“Three Billboards” is a game, too – a cinematic game in which the writer and director, Martin McDonagh, feigns empathy with a magician’s sleight of hand. His characters’ ordeals, demands, sacrifices, and redemptions fit together like, well, a jigsaw puzzle, and he retrofits their traits and experiences to fit. In “Three Billboards,” I have the sense that, despite the fulsome emotional displays, McDonagh is far more interested in his narrative contraptions and contrivances than in his characters, who exist solely to play their part in the plot. His characters are robotic silhouettes spouting gaudily profane wisdom that is dispensed two hundred and eighty characters at a time; his excellent actors have to sweat every line, weigh every gesture, and pose every gaze, pouring every ounce of their skill into humanizing the flimsy simulacra that are written for them. (McDormand’s controlled fury, more than any other factor, keeps the film unified and dramatically engaging even when little else does.) McDonagh also scatters progressive political crumbs throughout the film, and his obscene trivialization of their substance is displayed in the cavalier casualness with which a black woman’s arrest and imprisonment on trumped-up charges drops in as a plot point and out with a smile.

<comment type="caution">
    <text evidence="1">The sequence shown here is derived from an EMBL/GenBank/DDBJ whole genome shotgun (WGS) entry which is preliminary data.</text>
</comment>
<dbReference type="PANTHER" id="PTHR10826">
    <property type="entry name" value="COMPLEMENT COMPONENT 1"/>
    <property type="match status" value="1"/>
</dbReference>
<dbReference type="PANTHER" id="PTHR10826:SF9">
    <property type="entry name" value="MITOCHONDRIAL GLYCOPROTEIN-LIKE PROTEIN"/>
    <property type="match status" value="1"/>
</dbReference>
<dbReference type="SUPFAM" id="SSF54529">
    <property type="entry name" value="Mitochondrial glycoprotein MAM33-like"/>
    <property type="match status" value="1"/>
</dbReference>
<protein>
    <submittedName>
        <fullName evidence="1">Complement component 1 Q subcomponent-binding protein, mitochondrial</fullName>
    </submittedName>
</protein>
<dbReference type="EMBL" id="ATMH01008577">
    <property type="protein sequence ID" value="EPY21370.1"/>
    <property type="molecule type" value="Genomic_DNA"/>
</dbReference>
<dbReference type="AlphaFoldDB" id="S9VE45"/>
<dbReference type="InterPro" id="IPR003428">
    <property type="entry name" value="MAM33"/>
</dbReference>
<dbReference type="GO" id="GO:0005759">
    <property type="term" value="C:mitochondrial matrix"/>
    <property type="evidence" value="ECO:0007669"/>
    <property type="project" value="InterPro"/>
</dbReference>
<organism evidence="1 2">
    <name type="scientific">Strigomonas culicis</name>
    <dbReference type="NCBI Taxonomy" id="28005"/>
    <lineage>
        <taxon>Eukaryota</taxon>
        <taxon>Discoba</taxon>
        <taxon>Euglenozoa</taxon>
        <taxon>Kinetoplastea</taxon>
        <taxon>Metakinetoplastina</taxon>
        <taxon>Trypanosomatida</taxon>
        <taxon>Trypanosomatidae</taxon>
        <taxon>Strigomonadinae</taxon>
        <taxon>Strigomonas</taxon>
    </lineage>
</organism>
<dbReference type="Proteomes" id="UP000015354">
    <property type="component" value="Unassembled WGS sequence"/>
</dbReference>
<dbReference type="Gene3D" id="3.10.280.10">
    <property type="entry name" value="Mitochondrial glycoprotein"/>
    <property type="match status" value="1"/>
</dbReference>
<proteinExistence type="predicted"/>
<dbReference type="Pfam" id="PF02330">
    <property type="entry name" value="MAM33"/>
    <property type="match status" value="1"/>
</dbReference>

As for violence and gore, McDonagh seems more turned on by it than the Spierigs are. Though I’m squeamish, I found the scenes of grotesquely and meticulously imagined torture in “Jigsaw” to reflect a degree of restraint, bordering on aversion – which suggests that the filmmakers’ actual interests lie elsewhere. McDonagh’s theme of expiation by violence plays a repellent double game; even as his plot pivots on the acknowledgment of misdirected anger and the emotional effort to overcome it, the movie reflects an almost erotically tantalizing excitement at the prospect of showing the gory impact of that warped rage. McDonagh seems excited by it, and he displays it with a blend of suspense-building anticipation and blatant enthusiasm that reflects his own arousal and is meant to arouse viewers as well.